In 1818, a large German family fled poverty in Germany and arrived in Louisiana. Orphaned and separated from their extended family by indentured servitude, two little girls disappeared. Twenty five years later, a German immigrant woman met a light skinned slave woman she believed to be Salomé Müller, one of the missing girls. Although Mary Miller has no memory of a German childhood, she is renamed Sally Miller (an Anglicization of Salomé Müller) and a legal team is soon fighting for her freedom as a white woman.
The Lost German Slave Girl follows the case to the Louisiana Supreme Court and traces the history of slavery in Louisiana. White looking slaves were not unusual in the antebellum South, slave women had born their masters children for generations, but a person of entirely European ancestry could not legally be kept as a slave. This dichotomy required some serious mental gymnastics, but legally if the mother was a slave, so was the child. Looking white was irrelevant to Sally Miller’s case, the central issue for the court was the race of Sally’s mother. Was she the daughter of a German immigrant or the daughter of a slave?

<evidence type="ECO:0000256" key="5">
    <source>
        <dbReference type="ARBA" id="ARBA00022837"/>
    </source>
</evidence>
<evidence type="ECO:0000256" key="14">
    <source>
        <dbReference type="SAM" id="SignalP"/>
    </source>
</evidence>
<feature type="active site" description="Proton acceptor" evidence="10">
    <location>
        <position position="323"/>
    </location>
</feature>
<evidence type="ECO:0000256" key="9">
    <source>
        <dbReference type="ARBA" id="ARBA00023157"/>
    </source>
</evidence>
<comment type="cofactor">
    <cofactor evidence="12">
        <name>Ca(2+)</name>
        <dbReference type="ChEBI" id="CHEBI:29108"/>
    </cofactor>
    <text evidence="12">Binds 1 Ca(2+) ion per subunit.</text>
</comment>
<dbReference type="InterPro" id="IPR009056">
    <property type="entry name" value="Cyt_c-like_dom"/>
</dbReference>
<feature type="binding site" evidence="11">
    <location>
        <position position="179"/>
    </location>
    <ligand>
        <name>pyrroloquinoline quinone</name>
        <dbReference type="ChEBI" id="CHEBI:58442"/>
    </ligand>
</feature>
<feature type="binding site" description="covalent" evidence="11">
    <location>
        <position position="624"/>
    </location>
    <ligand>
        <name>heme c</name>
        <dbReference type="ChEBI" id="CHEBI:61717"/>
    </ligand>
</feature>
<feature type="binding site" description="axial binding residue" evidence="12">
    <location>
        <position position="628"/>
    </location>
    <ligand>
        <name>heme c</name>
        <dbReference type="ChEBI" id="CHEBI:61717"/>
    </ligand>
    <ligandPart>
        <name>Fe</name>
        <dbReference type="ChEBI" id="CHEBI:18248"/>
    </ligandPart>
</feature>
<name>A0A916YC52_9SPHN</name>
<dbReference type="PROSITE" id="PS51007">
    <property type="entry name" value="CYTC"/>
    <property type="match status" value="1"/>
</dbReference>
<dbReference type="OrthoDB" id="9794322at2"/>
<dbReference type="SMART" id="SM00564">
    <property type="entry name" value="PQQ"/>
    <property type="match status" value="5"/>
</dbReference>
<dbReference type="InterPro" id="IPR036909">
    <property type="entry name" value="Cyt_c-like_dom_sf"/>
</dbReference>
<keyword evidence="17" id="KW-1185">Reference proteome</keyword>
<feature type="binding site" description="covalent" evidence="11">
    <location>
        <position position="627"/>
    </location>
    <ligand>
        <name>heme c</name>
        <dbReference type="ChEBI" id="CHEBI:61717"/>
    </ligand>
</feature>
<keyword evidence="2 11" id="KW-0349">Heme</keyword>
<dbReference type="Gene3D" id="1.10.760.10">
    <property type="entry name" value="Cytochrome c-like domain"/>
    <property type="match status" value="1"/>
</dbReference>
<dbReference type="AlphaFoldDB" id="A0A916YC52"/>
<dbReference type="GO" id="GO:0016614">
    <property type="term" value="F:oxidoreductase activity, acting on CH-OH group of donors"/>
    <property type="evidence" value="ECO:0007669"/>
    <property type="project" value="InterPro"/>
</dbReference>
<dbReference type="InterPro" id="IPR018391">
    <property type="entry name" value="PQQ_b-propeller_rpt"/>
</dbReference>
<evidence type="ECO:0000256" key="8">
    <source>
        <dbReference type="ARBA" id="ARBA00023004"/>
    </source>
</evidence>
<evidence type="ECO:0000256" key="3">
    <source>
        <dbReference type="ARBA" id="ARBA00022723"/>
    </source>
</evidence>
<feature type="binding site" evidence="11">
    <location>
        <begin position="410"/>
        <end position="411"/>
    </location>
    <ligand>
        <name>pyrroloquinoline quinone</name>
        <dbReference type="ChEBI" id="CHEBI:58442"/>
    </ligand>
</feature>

Although the author makes his opinion known, in the end it is left up to the reader to decide whether Sally was a German girl sold into slavery by an opportunist or a woman born into slavery who saw a chance at freedom. The book is a bit dense, but it was one of the more interesting books I read in 2011 (thought it was published in 2002). If you’re interested in race as a social construct and the laws governing slavery, I think you’ll enjoy this book.
The Lost German Slave Girl on Amazon